Visiting a friend’s church recently, the sermon I heard really bothered me. In general, I hate to criticize pastors or their sermons, as I know the they spend a lot of time and effort composing something that they believe to be true and helpful to the congregation, but this one kept replaying in my mind. Maybe writing it all out will help.
The young pastor started off by reading Matthew 11:28, a familiar verse: “Come to me all who labor and are heavy laden, and I will give you rest.”
Then he asked some good questions: How do we come to Christ? We believe in Christ Jesus, but “where’s the beef?” Where do we get the power to live out the Christian life day to day? How do I hear His voice? How do I get the strength I need?
Stop at this point and consider—how would you answer this question?
“God wouldn’t have given you a dream without giving you the ability to accomplish it. You have everything you need. … When God laid out the plan for your life, He deposited in you the skill, the wisdom, the creativity; everything you need to fulfill your destiny.”
This little quote appeared on Joel Osteen’s website on January 20. A friend noticed it and posted it to Facebook, where I finally saw it a week later. I must be part Berean, because for some reason these words bothered me and I, like the Bereans, felt compelled to “examine the Scriptures every day to see if what [Joel] said was true.” (see Acts 17:11) Can we all fulfill our dreams with abilities we already have?
At least, the American church is a wimp. Happily there are exceptions, but for the most part, I see American Christians going to church, doing “good deeds,” perhaps tithing (although most give far less), even praying. But something is lacking. In most areas of life, we don’t stand out from the crowd. And we’re supposed to.
I think the problem lies in what a friend of ours (thanks, Dave) summed up as the focus of most Evangelical churches—they worship the Father, the Son, and the Holy Bible.
I’m reading Romans now, and in the very first chapter Paul writes, “who through the Spirit of holiness was appointed the Son of God in power….” A footnote explains that this verse could also be translated “who was declared with power to be the Son of God.” (Romans 1:4) Either way, it boils down to the same point—Jesus and power go together.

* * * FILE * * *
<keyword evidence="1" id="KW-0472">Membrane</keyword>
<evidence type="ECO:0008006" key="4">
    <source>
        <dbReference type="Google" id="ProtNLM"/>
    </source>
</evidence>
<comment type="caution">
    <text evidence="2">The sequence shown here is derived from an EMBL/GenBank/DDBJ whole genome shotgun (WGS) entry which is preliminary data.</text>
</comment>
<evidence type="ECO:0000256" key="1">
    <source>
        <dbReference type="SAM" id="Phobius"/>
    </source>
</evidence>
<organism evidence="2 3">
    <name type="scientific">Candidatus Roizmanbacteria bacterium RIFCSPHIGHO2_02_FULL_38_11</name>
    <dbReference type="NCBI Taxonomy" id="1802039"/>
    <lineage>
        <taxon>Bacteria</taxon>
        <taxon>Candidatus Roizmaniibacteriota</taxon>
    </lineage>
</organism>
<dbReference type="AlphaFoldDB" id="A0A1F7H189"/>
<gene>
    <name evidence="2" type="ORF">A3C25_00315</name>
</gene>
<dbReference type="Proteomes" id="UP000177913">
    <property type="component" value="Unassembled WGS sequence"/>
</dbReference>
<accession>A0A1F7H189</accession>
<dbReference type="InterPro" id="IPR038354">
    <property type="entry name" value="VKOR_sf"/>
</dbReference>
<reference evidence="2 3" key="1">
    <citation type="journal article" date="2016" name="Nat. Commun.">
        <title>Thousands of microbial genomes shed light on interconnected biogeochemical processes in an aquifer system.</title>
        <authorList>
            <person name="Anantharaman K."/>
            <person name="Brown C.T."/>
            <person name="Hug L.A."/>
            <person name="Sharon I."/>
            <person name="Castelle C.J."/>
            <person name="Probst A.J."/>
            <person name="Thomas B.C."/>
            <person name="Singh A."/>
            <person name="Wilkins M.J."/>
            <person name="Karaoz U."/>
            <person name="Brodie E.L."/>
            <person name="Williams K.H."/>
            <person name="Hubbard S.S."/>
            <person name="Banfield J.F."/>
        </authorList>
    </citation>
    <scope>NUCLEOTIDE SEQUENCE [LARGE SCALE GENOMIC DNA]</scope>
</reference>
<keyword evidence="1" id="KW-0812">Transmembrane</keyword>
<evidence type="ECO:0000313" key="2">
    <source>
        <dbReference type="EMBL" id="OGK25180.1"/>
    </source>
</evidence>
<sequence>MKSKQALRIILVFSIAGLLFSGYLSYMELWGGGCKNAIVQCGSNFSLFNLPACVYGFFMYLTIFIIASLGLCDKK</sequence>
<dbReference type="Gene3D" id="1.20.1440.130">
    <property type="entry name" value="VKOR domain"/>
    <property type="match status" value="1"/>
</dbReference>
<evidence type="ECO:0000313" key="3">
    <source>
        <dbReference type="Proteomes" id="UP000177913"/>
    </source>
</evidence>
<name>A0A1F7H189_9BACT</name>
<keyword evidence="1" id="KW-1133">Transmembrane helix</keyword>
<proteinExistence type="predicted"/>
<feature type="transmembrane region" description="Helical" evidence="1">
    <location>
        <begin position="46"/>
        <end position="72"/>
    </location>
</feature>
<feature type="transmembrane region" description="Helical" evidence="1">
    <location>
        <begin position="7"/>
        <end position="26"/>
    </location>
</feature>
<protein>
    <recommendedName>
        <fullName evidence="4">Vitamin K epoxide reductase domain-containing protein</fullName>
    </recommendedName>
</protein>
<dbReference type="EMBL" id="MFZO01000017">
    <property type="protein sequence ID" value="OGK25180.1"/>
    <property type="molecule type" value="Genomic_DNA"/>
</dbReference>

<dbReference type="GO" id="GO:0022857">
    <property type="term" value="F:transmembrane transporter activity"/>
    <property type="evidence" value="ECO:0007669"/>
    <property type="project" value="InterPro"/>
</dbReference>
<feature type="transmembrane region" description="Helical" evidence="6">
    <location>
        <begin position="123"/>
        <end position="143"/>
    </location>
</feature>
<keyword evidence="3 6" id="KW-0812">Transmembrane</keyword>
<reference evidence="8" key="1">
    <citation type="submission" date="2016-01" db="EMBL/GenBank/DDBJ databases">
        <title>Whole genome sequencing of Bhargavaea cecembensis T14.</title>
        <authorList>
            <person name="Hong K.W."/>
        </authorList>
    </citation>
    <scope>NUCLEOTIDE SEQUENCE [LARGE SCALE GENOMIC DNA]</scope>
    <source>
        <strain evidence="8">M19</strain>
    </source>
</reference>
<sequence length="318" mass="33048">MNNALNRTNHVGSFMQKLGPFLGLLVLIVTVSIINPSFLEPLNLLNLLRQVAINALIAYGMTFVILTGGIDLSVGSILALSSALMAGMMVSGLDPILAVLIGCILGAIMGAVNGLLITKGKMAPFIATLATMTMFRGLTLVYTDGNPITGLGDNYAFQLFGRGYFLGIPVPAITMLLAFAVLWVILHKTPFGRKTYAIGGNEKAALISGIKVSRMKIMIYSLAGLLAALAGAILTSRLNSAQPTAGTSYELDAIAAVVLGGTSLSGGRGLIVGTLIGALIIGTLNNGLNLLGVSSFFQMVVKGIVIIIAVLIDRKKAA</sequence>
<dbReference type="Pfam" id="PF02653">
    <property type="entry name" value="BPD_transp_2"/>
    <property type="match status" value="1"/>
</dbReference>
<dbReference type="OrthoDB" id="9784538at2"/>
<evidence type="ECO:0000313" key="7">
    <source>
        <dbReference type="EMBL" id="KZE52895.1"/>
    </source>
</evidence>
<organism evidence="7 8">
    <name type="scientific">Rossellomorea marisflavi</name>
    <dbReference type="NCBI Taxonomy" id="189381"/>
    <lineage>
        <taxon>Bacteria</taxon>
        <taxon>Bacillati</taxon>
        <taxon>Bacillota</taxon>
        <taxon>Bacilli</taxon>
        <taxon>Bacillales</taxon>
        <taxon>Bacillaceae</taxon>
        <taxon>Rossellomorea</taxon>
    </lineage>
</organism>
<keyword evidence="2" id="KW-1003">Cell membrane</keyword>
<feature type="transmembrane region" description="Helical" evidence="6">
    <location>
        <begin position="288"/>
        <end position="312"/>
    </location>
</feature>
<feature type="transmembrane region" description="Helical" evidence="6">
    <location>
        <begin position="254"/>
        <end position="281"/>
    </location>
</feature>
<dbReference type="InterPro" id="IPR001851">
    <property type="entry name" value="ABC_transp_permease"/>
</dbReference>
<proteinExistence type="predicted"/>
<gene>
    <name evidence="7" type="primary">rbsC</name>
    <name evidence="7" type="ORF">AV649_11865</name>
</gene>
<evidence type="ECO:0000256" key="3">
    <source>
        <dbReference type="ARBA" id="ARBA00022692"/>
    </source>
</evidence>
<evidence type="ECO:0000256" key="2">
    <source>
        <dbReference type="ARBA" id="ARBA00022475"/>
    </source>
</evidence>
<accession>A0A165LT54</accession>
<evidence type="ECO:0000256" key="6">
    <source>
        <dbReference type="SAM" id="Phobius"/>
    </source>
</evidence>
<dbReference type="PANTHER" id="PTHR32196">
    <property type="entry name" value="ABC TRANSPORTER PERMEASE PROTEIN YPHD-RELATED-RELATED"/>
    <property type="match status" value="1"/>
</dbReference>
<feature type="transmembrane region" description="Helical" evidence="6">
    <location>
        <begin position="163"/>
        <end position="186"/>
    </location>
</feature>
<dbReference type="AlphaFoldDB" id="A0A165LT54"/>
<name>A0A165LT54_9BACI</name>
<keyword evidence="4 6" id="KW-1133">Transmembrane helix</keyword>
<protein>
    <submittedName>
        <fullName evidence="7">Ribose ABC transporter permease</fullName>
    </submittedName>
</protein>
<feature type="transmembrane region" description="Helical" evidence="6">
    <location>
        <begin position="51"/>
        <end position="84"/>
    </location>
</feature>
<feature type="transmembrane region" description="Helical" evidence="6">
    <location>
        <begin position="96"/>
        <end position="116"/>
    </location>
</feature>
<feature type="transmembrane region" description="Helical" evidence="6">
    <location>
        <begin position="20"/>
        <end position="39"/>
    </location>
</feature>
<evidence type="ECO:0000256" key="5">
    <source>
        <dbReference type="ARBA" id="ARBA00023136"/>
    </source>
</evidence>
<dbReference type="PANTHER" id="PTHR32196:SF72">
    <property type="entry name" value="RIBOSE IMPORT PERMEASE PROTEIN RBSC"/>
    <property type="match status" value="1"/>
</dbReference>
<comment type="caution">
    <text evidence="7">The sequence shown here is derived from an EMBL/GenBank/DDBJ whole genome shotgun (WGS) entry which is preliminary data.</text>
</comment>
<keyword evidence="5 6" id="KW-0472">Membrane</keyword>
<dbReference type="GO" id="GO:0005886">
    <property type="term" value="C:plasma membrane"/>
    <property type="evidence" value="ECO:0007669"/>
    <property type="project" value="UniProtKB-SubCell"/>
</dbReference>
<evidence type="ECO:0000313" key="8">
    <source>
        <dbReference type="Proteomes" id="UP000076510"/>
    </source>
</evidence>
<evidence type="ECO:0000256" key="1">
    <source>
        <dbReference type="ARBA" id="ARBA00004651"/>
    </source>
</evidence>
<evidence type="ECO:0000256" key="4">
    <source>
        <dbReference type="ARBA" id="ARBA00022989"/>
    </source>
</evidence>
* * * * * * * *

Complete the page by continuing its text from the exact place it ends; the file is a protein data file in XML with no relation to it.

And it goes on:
When telling someone else about your faith, what do you think is most important? A clear, concise presentation of the Gospel? Good theology? Answers to all their questions? An exciting testimony?
No question, all those are important. As the church, we’ve put a lot of effort into making sure we can explain the Good News in a way a non-Christian can understand. We have tracts, websites, and billboards. Churches and neighborhood Bible studies describe themselves as seeker-friendly. We take classes in evangelism, learn the “Roman Road” verses and memorize John 3:16. Fans hold up signs at ball games and players tattoo Scripture on their arms, crediting God with every win.
With all the witnessing going on, you’d think the church would be growing by leaps and bounds—but it isn’t, at least here in the U.S. Why not? Could it be that we’re going about evangelism all wrong?
I’ve been through two deadly earthquakes, billiard ball-sized hail, and a hurricane, but none of these prepared me for an out-of-control wildfire. We feel blessed that our home is out of danger, at least at this time, but we live in a forest, with trees surrounding (at the requisite 30 foot distance) three sides of our house. The neighborhood of several hundred homes that went up in flames Tuesday night is only twelve miles away—less if you’re a wind-borne ember.
I’ve been on Facebook a lot the last few days, trying to see how friends are doing, letting people know we’re okay, and posting photos of the fire as seen from our driveway.
It’s two o’clock in the afternoon and I’m sitting at my computer, trying to order my scattered thoughts into a coherent blog post. I’ve been up since before six; we have plans for this evening. Bedtime is hours away. What I really want is a nap.
I’ve never been one for napping much. The problem wasn’t one of falling asleep in the middle of the afternoon. That was easy. The difficulty was waking up again. My college roommates used to go lie down for 15 minutes and come back refreshed and functional. When I tried to copy them, I’d be out for hours and groggy for the rest of the day. I wouldn’t really wake up fully until the following morning. That was not at all helpful for completing term papers or studying for exams.